Associate Professor Antonios Armaou | Research
Optimal actuator/sensor placement for
Transport-reaction systems & Fault tolerant controller design
The issue of actuator and sensor choice and placement has long been recognized as an important controller design aspect. The proper placement of sensor and actuator networks is especially critical for a large number of industrially important chemical processes which exhibit both variation in space and excitation due to disturbances of the process variables.
Such processes can be categorized as transport-reaction processes and examples include chemical vapor deposition reactors and plasma etching processes as well as the more traditional thermal processes. Mathematical models can be derived from dynamic conservation equations and usually involve parabolic partial differential equation (PDE) systems.
The traditional approach to construct the device network is to select the sensors/actuators locations based on open-loop considerations to ensure that the necessary observability/controllability or detectability/reachability or power factor requirements are satisfied. In this collaborative work, we consider the optimal placement of actuators for transport-reaction processes, mathematically modeled by parabolic partial differential equations in the presence of disturbance.
Using modal decomposition to discretize the spatial coordinate, and based on the definitions of spatial and modal controllability, the infinite optimization problem is formulated as appropriate nonlinear optimization problems of small size. Standard optimal search algorithms can now used to obtain the optimal locations.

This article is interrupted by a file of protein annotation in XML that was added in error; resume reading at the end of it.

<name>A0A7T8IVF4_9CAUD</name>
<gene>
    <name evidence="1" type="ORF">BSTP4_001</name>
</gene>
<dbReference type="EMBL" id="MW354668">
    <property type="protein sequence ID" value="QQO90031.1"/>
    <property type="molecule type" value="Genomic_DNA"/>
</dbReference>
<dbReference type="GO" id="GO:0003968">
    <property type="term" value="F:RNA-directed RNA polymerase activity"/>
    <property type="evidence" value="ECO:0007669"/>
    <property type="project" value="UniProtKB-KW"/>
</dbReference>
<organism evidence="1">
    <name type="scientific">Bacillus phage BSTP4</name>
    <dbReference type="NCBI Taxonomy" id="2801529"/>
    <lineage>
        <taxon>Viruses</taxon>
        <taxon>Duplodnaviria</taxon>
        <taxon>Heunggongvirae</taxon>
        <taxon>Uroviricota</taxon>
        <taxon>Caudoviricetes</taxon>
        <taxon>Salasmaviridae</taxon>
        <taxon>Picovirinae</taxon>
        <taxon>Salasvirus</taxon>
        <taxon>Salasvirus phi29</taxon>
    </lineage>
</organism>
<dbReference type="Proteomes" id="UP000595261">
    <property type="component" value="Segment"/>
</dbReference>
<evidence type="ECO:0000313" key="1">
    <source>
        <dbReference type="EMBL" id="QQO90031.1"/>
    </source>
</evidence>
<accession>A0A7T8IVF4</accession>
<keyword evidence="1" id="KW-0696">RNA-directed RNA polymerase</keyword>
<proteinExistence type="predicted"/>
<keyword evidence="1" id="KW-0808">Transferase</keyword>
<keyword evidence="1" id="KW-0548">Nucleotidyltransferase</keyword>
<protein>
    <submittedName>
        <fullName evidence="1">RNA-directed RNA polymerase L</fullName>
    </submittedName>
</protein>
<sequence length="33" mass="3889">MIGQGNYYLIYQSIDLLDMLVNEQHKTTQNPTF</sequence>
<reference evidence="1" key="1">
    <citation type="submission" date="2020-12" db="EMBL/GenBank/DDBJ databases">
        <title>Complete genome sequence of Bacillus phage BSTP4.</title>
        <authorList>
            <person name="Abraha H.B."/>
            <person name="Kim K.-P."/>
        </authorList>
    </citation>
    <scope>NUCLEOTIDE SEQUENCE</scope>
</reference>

At the same time, actuator, sensor and component failures have too often plagued chemical processes, often leading to deteriorating product quality and potentially dangerous process operation, such as runaway conditions. Motivated by the importance of the aforementioned failures, the issue of fault tolerant and fault accommodating controller design has recently become an active research topic in the chemical engineering. To address the issue of fault tolerance within the prism of an integrated design of actuator selection, we embark on a completely new direction, whereby the actuators and sensors are placed to enhance fault tolerability.
By taking advantage of the spatial variability that transport-reaction processes naturally enjoy, we endeavor on an entirely new design idea for fault-accommodating controllers. Our intention is to identify simple fault accommodation policies that significantly reduces the costs associated with process supervision with the obvious economic and performance savings.
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